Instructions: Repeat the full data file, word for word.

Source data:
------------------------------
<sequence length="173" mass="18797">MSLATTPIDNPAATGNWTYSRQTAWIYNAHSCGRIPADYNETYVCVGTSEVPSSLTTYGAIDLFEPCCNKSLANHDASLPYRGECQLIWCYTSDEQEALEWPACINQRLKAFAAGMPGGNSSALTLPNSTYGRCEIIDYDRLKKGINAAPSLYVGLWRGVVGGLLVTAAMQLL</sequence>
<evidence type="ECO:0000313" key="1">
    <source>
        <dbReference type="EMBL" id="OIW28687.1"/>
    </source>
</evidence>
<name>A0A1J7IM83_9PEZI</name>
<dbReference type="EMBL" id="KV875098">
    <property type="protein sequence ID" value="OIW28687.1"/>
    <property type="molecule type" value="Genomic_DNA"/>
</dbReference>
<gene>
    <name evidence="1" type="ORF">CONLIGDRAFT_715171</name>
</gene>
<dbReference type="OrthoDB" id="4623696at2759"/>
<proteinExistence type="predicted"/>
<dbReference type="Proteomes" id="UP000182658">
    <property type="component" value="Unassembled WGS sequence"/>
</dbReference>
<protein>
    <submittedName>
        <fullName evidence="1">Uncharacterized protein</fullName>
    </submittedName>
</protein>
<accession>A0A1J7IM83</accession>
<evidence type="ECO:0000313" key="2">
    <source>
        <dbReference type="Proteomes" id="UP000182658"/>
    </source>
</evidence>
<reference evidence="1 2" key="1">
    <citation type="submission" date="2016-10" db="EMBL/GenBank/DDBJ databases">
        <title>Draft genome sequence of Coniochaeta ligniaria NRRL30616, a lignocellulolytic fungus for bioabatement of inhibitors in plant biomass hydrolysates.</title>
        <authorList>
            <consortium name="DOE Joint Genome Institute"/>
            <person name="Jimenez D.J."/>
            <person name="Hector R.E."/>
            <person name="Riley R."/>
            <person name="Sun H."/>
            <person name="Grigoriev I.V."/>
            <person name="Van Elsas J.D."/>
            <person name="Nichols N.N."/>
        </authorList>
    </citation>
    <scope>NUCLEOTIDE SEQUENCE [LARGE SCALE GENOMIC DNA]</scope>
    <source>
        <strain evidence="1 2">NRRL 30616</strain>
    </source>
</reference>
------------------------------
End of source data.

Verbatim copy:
<sequence length="173" mass="18797">MSLATTPIDNPAATGNWTYSRQTAWIYNAHSCGRIPADYNETYVCVGTSEVPSSLTTYGAIDLFEPCCNKSLANHDASLPYRGECQLIWCYTSDEQEALEWPACINQRLKAFAAGMPGGNSSALTLPNSTYGRCEIIDYDRLKKGINAAPSLYVGLWRGVVGGLLVTAAMQLL</sequence>
<evidence type="ECO:0000313" key="1">
    <source>
        <dbReference type="EMBL" id="OIW28687.1"/>
    </source>
</evidence>
<name>A0A1J7IM83_9PEZI</name>
<dbReference type="EMBL" id="KV875098">
    <property type="protein sequence ID" value="OIW28687.1"/>
    <property type="molecule type" value="Genomic_DNA"/>
</dbReference>
<gene>
    <name evidence="1" type="ORF">CONLIGDRAFT_715171</name>
</gene>
<dbReference type="OrthoDB" id="4623696at2759"/>
<proteinExistence type="predicted"/>
<dbReference type="Proteomes" id="UP000182658">
    <property type="component" value="Unassembled WGS sequence"/>
</dbReference>
<protein>
    <submittedName>
        <fullName evidence="1">Uncharacterized protein</fullName>
    </submittedName>
</protein>
<accession>A0A1J7IM83</accession>
<evidence type="ECO:0000313" key="2">
    <source>
        <dbReference type="Proteomes" id="UP000182658"/>
    </source>
</evidence>
<reference evidence="1 2" key="1">
    <citation type="submission" date="2016-10" db="EMBL/GenBank/DDBJ databases">
        <title>Draft genome sequence of Coniochaeta ligniaria NRRL30616, a lignocellulolytic fungus for bioabatement of inhibitors in plant biomass hydrolysates.</title>
        <authorList>
            <consortium name="DOE Joint Genome Institute"/>
            <person name="Jimenez D.J."/>
            <person name="Hector R.E."/>
            <person name="Riley R."/>
            <person name="Sun H."/>
            <person name="Grigoriev I.V."/>
            <person name="Van Elsas J.D."/>
            <person name="Nichols N.N."/>
        </authorList>
    </citation>
    <scope>NUCLEOTIDE SEQUENCE [LARGE SCALE GENOMIC DNA]</scope>
    <source>
        <strain evidence="1 2">NRRL 30616</strain>
    </source>
</reference>